(Jo, aged ten years old, 1967.)
Spring in my family meant new spring clothes; a dress or two, new shoes, and a spring coat. Usually the clothing was sewn by my mother, and although I’d see the pattern, and glory in tracing my fingers along the fabric, my sisters and I would only have glimpses of the garments until they were almost finished. Sometimes I’d gaze in wonder and growing anticipation at the little heap of shapes on my mother’s sewing table.
She had a small sewing room right off the kitchen at our house. My bedroom was directly above it, and often I could hear the whirring of the sewing machine at night when I drifted off to sleep. It was a lullaby that always made me feel loved.
My mother was happy when she sewed. "You’re going to love it", she would say, smiling, "As soon as I saw that material, I knew it was exactly the right shade to bring out the green in your eyes." Or, "Princess Anne has a dress just like the one I‘m making you. I saw it in my magazine." In a trifling, I’d imagine myself in my new dress, feeling beautiful as the material floated around me.
The year I was ten years old, my mother sewed me a cape for my new spring coat. It was of pink Melton cloth with a darker pink silk lining and magenta buttons. I hated it! I had expected a coat. The picture on the front of the pattern had showed three figures. My eyes had fixated on the two in coats, barely noting the one girl wearing a cape. No one in my class wore a cape. Nor did anyone else I knew.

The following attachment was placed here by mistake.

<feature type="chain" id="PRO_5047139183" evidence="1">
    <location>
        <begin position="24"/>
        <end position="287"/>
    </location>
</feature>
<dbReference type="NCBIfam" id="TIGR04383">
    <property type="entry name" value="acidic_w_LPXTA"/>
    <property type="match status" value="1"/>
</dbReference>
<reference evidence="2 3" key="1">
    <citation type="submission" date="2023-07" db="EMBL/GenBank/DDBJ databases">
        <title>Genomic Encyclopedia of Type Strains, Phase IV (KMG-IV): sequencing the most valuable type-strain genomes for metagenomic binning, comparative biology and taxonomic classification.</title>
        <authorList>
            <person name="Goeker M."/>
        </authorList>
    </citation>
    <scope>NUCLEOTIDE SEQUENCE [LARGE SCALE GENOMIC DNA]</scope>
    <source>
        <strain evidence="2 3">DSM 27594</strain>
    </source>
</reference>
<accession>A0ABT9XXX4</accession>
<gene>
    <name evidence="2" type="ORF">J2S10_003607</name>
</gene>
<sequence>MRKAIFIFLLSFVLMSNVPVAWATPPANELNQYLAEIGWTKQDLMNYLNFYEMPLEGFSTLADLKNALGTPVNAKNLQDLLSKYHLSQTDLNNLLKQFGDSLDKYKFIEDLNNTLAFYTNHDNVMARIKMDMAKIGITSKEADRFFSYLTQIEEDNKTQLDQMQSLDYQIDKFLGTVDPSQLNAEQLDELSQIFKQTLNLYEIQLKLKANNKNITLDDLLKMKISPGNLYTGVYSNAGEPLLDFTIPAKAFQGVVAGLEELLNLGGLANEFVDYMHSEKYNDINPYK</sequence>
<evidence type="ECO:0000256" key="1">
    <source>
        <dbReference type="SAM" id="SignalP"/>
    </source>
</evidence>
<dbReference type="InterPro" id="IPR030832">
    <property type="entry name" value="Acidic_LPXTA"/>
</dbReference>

My mother, as she measured the hem line on me, knew immediately that I didn’t like it. I also knew I would have to wear it anyway. That didn’t stop me protesting, though. My disappointment came flooding out in a litany of grievances:
"Nobody wears a cape. Nobody!"
"Everyone is going to laugh at me."
"Couldn’t I just wear my old coat?"
My face burned with dislike, and also with shame at having offended my mother.
I wore my cape to school for the first time, filled with mute despair. I tried to carry my satchel strategically front of me, and place my arms in such a way that it hid the fact that it was a cape. To no avail, of course, and my fears of being teased were realized. Being called, "Stinky Pinky Bat Girl!" really doesn’t sound all that dreadful now, but I was a very sensitive little girl, and at the time it stung to the quick.
A few weeks after the cape made its debut, my father had business in London and he took me with him for the day. This was a rare treat, and I was thrilled, despite having to wear my pink nemesis.
As I waited in a rather grand reception room as my father attended his meeting, my eyes were increasingly drawn to a beautiful young woman sitting at the big polished desk. I don’t remember what she was wearing, just that I was very impressed with her beauty and poise.
As my father and I went to leave, I was startled when this elegant being spoke to me, "Your cape is just lovely. It’s the very height of fashion. You look so chic in it!" I left the building feeling almost like I had just had a bath; clean, transformed.
My father and I went out for lunch, and then to feed the pigeons at Trafalgar Square. He snapped my picture as I stood there in my pink cape. The delight of that spring day glows in my face.
In time I grew to love that cape. In fact, I wish I still had it.
(This is a Saturday Sepia post.)